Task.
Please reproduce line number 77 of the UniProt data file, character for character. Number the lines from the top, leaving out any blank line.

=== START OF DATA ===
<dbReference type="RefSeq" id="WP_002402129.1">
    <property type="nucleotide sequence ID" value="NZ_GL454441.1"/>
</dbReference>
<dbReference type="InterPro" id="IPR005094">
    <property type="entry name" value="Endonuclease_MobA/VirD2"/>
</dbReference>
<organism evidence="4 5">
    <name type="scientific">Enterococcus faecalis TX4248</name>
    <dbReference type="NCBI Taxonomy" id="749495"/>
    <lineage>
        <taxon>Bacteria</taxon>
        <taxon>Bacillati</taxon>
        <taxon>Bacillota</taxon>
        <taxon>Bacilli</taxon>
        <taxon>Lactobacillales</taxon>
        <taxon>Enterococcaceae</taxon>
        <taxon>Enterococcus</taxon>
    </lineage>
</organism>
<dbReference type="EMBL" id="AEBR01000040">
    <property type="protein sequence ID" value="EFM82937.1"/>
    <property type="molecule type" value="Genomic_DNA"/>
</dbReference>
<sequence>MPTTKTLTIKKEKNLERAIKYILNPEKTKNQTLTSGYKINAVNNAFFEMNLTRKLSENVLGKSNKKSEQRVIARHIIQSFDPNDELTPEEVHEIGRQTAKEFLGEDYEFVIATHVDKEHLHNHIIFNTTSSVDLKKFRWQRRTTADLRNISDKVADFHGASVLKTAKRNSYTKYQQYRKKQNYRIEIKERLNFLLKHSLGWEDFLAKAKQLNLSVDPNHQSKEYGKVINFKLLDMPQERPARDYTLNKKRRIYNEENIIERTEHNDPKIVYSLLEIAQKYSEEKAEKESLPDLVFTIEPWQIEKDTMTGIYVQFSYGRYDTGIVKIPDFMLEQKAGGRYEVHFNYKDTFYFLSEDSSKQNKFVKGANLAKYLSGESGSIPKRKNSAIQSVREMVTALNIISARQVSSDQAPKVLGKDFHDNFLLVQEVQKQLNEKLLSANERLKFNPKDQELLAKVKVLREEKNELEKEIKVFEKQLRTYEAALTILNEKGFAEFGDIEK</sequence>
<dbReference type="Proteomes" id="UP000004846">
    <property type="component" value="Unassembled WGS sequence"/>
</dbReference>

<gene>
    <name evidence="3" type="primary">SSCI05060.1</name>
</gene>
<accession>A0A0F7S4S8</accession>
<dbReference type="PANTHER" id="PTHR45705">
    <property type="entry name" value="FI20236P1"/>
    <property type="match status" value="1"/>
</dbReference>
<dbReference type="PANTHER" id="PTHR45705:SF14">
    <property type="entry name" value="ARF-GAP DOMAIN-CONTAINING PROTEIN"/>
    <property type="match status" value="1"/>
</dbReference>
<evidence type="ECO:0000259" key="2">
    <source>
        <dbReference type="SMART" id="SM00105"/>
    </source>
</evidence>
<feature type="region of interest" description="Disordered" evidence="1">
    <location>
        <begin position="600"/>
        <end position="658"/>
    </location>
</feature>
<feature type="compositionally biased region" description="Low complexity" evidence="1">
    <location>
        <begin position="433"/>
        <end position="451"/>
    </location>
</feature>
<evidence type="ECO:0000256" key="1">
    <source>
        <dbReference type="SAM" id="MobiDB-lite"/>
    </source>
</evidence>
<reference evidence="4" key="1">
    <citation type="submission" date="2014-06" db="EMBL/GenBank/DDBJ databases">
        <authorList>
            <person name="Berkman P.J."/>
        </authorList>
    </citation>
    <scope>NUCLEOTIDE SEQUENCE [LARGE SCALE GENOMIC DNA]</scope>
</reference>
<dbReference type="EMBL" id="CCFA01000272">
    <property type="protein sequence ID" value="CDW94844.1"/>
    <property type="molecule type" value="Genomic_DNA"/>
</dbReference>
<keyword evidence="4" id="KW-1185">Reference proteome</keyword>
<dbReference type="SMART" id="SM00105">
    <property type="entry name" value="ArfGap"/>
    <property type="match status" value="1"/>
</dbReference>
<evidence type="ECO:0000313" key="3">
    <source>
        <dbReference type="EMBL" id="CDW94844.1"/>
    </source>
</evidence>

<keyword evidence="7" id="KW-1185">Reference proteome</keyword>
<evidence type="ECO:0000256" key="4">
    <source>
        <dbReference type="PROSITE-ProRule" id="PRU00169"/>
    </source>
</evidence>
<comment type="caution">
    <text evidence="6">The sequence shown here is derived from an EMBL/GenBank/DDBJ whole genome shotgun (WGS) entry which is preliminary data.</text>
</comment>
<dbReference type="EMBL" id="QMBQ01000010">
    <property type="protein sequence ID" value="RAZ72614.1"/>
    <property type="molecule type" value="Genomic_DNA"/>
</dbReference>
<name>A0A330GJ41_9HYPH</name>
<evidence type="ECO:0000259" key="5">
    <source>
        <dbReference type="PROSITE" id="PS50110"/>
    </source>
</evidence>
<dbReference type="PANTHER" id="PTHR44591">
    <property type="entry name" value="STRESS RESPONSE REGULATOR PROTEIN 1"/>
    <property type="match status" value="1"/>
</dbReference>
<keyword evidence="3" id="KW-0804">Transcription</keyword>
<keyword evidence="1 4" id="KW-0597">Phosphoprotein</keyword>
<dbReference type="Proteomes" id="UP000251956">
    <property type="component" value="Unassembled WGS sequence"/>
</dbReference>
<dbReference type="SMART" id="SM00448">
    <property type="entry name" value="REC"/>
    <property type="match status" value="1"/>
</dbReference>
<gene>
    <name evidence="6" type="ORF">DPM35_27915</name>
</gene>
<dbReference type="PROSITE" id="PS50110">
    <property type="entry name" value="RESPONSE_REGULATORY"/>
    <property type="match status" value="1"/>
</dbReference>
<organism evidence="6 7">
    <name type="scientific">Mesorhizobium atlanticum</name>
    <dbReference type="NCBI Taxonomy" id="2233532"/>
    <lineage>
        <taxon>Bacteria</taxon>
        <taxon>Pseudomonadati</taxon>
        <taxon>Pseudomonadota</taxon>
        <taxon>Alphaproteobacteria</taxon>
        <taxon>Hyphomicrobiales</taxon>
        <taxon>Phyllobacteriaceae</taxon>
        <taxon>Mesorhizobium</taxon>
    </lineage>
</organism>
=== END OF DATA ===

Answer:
    <property type="match status" value="1"/>